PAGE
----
Serotype distribution of Streptococcus pneumoniae causing invasive disease in children in the post-PCV era: A systematic review and meta-analysis

Evelyn Balsells, Laurence Guillot, Harish Nair, Moe H Kyaw

Research output: Contribution to journalArticlepeer-review

Abstract / Description of output

BACKGROUND: Routine immunisation with pneumococcal conjugate vaccines (PCV7/10/13) has reduced invasive pneumococcal disease (IPD) due to vaccine serotypes significantly. However, an increase in disease due to non-vaccine types, or serotype replacement, has been observed. Serotypes' individual contributions to IPD play a critical role in determining the overall effects of PCVs. This study examines the distribution of pneumococcal serotypes in children to identify leading serotypes associated with IPD post-PCV introduction.

METHODS: A systematic search was performed to identify studies and surveillance reports (published between 2000 and December 2015) of pneumococcal serotypes causing childhood IPD post-PCV introduction. Serotype data were differentiated based on the PCV administered during the study period: PCV7 or higher valent PCVs (PCV10 or PCV13). Meta-analysis was conducted to estimate the proportional contributions of the most frequent serotypes in childhood IPD in each period.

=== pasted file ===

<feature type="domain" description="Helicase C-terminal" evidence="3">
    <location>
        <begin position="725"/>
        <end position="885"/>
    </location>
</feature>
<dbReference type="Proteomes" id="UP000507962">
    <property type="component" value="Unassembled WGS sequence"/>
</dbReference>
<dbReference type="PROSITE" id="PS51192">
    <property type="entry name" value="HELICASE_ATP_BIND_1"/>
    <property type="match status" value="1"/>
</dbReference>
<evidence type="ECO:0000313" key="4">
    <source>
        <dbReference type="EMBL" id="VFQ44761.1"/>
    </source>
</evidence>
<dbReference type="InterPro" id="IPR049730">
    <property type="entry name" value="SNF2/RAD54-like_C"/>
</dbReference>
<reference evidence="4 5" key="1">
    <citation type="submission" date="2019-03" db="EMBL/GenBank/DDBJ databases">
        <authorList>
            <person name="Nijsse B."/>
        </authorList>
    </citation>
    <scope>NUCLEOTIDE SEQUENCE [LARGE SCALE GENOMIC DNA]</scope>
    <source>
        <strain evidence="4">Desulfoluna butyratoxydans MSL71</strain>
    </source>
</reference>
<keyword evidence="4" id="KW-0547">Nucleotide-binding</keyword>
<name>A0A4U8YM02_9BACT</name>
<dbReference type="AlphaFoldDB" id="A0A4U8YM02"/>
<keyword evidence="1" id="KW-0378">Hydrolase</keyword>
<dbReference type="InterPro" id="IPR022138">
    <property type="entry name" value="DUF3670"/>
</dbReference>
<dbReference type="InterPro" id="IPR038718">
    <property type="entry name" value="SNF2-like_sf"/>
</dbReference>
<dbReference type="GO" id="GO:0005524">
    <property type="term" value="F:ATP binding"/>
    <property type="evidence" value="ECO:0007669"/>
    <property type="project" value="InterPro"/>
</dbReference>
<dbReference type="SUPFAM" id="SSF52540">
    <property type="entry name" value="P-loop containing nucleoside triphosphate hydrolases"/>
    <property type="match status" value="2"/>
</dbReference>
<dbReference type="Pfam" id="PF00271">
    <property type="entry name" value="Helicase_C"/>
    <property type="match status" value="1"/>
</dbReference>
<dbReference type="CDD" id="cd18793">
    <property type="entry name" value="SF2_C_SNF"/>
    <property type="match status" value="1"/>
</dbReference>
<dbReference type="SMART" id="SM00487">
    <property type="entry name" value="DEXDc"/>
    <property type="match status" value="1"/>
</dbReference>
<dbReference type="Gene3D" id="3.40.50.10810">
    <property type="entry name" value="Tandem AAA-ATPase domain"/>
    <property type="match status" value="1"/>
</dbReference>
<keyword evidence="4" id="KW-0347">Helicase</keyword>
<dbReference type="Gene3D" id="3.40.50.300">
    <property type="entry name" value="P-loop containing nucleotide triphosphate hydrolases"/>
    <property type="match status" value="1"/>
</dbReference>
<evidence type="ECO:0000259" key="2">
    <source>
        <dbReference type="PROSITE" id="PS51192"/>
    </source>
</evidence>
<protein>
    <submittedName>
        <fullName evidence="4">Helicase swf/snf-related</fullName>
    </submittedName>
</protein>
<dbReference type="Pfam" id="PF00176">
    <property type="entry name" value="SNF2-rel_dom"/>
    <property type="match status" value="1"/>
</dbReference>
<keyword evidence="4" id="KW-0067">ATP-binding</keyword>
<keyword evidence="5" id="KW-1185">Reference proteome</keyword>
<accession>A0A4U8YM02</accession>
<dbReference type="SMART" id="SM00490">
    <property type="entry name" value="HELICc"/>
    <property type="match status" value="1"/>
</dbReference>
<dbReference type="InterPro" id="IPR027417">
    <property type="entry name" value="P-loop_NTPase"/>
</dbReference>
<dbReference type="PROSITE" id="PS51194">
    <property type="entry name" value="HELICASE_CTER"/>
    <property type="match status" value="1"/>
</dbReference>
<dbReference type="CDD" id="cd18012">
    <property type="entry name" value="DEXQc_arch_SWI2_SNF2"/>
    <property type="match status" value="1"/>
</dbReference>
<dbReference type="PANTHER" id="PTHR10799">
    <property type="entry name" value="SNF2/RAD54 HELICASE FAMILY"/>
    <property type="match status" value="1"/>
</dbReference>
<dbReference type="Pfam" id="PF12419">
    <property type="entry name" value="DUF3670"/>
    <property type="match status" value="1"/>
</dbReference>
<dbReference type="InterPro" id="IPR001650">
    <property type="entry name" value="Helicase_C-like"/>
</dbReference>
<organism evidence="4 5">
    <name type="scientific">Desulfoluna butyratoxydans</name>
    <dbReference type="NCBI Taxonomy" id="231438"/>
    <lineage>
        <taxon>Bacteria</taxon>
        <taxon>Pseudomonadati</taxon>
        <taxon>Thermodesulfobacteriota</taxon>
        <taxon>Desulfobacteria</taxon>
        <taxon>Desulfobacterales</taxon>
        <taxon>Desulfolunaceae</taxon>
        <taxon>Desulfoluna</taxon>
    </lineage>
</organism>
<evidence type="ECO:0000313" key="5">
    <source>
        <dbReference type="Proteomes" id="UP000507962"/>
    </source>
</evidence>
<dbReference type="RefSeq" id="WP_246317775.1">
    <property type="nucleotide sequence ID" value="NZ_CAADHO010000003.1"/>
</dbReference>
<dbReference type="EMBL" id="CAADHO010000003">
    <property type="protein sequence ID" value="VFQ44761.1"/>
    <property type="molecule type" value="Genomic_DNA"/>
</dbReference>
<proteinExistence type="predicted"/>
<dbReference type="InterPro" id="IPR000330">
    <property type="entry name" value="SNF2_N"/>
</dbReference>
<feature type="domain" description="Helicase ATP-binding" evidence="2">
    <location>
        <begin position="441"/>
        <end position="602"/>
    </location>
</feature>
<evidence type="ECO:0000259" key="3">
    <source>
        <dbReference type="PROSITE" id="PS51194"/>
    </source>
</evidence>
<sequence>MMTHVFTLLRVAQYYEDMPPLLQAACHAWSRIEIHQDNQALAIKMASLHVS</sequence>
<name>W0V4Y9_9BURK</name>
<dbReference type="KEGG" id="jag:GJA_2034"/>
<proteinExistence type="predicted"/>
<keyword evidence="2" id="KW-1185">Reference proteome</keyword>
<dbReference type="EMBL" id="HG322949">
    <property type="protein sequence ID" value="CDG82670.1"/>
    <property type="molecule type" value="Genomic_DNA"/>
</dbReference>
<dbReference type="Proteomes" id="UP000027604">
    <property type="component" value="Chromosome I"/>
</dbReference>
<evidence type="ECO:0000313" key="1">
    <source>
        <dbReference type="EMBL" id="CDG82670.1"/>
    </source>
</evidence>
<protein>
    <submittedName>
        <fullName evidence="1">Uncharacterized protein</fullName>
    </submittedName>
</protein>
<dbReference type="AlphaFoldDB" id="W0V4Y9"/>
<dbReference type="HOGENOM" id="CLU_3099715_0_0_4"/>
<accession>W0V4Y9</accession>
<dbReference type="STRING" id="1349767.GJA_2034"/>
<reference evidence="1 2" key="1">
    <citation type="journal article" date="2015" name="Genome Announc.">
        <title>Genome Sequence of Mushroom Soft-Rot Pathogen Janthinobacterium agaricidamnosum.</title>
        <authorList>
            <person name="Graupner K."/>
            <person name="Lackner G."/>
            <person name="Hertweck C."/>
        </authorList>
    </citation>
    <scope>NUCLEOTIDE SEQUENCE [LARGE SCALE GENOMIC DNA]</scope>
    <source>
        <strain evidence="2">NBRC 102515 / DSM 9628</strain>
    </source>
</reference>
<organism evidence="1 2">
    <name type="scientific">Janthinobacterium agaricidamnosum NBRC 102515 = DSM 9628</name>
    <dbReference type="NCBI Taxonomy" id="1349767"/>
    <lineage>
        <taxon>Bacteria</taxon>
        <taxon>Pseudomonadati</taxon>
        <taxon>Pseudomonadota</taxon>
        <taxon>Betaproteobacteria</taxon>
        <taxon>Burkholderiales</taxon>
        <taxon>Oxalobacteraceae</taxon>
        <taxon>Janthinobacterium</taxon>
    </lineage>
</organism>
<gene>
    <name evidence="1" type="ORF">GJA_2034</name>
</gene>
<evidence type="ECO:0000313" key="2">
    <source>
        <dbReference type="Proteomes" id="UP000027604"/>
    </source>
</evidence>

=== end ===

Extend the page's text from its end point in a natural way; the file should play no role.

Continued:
RESULTS: We identified 68 studies reporting serotype data among IPD cases in children. We analysed data from 38 studies (14 countries) where PCV7 was administered and 20 (24 countries) where PCV10 or PCV13 have been introduced. Studies reported early and late periods of PCV7 administration (range: 2001∓13). In these settings, serotype 19A was the most predominant cause of childhood IPD, accounting for 21.8% (95%CI 18.6∓25.6) of cases. In countries that have introduced higher valent PCVs, study periods were largely representative of the transition and early years of PCV10 or PCV13. In these studies, the overall serotype-specific contribution of 19A was lower (14.2% 95%CI 11.1∓18.3). Overall, non-PCV13 serotypes contributed to 42.2% (95%CI 36.1∓49.5%) of childhood IPD cases. However, regional differences were noted (57.8% in North America, 71.9% in Europe, 45.9% in Western Pacific, 28.5% in Latin America, 42.7% in one African country, and 9.2% in one Eastern Mediterranean country). Predominant non-PCV13 serotypes overall were 22F, 12F, 33F, 24F, 15C, 15B, 23B, 10A, and 38 (descending order), but their rank order varied by region.

CONCLUSION: Childhood IPD is associated with a wide number of serotypes. In the early years after introduction of higher valent PCVs, non-PCV13 types caused a considerable proportion of childhood IPD. Serotype data, particularly from resource-limited countries with high burden of IPD, are needed to assess the importance of serotypes in different settings. The geographic diversity of pneumococcal serotypes highlights the importance of continued surveillance to guide vaccine design and recommendations.

Original languageEnglish
Pages (from-to)e0177113
JournalPLoS ONE
Issue number5
Publication statusPublished - 9 May 2017

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